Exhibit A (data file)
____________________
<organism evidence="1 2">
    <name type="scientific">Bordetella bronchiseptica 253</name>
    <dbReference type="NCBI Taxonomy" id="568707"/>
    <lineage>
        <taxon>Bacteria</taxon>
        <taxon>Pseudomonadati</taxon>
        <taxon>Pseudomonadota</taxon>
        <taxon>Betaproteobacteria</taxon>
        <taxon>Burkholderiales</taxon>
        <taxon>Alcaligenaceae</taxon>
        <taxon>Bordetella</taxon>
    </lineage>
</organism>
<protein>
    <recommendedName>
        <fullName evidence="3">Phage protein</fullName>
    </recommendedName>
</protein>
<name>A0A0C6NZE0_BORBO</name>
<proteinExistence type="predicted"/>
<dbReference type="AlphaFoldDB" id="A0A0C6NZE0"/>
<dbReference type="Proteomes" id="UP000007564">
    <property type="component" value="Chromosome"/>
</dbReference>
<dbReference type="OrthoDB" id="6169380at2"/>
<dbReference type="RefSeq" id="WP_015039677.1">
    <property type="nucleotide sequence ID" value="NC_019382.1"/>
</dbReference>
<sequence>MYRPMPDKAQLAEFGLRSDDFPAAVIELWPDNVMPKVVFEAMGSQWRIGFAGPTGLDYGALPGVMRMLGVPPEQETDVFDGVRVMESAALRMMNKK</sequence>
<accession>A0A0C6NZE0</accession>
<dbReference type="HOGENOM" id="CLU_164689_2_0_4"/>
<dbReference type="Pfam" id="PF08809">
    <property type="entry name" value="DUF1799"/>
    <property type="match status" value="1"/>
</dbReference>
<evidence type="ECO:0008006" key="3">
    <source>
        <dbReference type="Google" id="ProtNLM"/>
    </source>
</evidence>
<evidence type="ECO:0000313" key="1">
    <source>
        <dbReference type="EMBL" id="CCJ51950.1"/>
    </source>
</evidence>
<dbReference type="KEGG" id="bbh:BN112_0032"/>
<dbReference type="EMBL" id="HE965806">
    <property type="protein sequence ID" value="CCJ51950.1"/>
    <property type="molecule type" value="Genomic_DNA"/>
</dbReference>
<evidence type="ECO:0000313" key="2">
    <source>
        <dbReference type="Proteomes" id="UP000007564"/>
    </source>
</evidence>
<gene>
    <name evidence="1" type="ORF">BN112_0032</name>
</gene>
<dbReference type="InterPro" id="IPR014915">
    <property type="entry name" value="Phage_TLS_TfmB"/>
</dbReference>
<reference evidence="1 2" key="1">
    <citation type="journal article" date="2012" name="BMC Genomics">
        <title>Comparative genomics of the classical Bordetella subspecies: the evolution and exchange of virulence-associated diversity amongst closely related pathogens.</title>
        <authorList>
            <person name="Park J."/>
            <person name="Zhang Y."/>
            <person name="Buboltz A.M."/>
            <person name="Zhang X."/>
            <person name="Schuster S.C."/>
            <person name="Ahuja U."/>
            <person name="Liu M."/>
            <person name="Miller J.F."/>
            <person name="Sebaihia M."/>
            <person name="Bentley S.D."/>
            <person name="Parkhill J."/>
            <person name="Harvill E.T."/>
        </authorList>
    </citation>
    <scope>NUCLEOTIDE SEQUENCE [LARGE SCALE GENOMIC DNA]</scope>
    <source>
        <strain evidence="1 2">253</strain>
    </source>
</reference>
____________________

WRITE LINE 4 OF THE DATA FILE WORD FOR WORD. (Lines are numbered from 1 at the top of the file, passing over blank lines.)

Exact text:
    <lineage>